Letter sent home from World War One
A moving and deeply religious letter written in May 1917 from a soldier by the name of Jack Smith to his dear wife Annie. The envelope opposite clearly stated that it was to be opened only by Annie in the case of his death.
Reproduced with kind permission of the family.
France: May 1917
Please God, you will never have cause to read these lines but if it should be God's Will that I should not return, learn to say Annie from your heart, "Thy Will be done, O Lord, Thy Will be done". At first it must seem impossible for you to truly say this prayer, but Annie if you look upon the crucifix and think what Our Divine Lord suffered for us, and contemplate what must have been the terrible anguish and grief of His Blessed Mother to witness Him die such a shameful death, it will enable you to become reconciled to your lot.
You know Annie what an example Our Lord set us by His meekness under suffering and how He told us that if we wished to imitate Him, we were to take up our cross daily and follow Him and again He says "My yoke is sweet to those who bear it for my sake".
All these Annie and such like thoughts will enable you to bear your heavy cross (and who but I knows better the terrible weight it will be) with patience and cheerfulness.
Annie, I am so sure that our Holy Religion is the one in which God wished us to serve Him that I have always prayed that rather than you or Vincent should become cold or indifferent Catholics, you may both have died, and now Annie I think God requires to test my faith still further therefore I have offered him my life for the same intention. This is much harder than the death of either of you two as I know it will entail the suffering of the two I love dearest.
Remember Annie that so very little which this world brings matters at all. The only thing we came into the world for, was to serve God and save our souls. Don't be too concerned about worldly goods. "Do your duty, that is best".
As regards Vincent Annie, teach him to love his Holy Religion and to try and imitate his patron St. Vincent, who loved the poor so much and if it should be his desire when he grows up to study for the priesthood, do not prevent him, but above all do not let him know that it was my wish for him to become a priest, as I know there are so many that have tried to enter the priesthood to please their parents and have made a failure of their lives. Bring him up to be a good Catholic Annie with a great love for the Sacred Heart and Our Blessed Lady. Tell him, when he is old enough to understand, how his Father would have loved him and what I shall often intercede for him, as I shall for you also dear before the Thorne of God.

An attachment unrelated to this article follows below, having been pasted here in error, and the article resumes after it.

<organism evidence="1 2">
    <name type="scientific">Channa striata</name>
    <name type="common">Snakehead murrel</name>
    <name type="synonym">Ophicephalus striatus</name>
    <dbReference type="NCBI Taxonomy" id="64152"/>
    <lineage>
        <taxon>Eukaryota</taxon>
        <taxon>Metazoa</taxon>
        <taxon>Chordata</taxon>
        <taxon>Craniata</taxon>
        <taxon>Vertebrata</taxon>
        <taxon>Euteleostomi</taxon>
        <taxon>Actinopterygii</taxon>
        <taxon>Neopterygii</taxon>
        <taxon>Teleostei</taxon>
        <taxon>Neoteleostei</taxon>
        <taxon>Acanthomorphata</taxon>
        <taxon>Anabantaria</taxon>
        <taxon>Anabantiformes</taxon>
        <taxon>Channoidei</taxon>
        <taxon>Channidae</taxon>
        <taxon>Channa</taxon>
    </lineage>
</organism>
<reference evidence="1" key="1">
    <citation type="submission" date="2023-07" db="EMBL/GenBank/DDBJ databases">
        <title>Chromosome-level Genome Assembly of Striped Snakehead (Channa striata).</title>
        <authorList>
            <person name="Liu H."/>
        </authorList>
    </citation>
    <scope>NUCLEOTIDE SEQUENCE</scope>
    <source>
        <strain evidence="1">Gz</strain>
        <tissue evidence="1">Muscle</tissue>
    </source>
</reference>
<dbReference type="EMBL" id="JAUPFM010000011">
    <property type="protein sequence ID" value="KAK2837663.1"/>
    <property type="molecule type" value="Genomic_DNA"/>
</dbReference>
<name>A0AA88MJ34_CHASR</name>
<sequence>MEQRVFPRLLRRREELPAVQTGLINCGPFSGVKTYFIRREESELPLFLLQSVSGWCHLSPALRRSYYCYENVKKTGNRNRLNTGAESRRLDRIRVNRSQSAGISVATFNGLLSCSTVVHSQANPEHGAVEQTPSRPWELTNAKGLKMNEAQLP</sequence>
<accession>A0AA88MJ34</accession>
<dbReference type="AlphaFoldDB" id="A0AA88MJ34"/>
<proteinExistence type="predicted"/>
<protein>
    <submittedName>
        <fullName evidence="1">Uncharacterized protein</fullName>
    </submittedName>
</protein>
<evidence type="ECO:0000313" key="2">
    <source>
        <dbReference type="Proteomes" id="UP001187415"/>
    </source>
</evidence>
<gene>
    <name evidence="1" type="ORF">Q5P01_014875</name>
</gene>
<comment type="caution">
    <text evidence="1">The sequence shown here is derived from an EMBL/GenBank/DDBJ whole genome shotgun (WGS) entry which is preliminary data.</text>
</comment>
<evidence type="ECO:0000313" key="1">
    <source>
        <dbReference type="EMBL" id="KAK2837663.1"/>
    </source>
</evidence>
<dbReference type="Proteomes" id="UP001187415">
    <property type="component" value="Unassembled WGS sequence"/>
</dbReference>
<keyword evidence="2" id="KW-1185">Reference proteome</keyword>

Annie do not omit to have Masses said for the repose of my soul, I know you will always remember me in your prayers.
Offer up also the merits which you will gain by carrying your cross with resignation for the speedy release of my soul from Purgatory.
Before concluding I must thank you Annie dear for always being such a good wife to me. I know you will be a good Mother.
Give my love to my Father, Mother, your Father and all. Thank one and all for their kindness to me.
Goodbye my dear wife and child and my prayer is "May God Bless and keep you both always".
Your loving husband,
Footnote: Sadly Jack died just before the end of the war. Both Annie and her son Vincent are interred at St. Michael's cemetery, Rivelin, on the grass bank behind the chapel.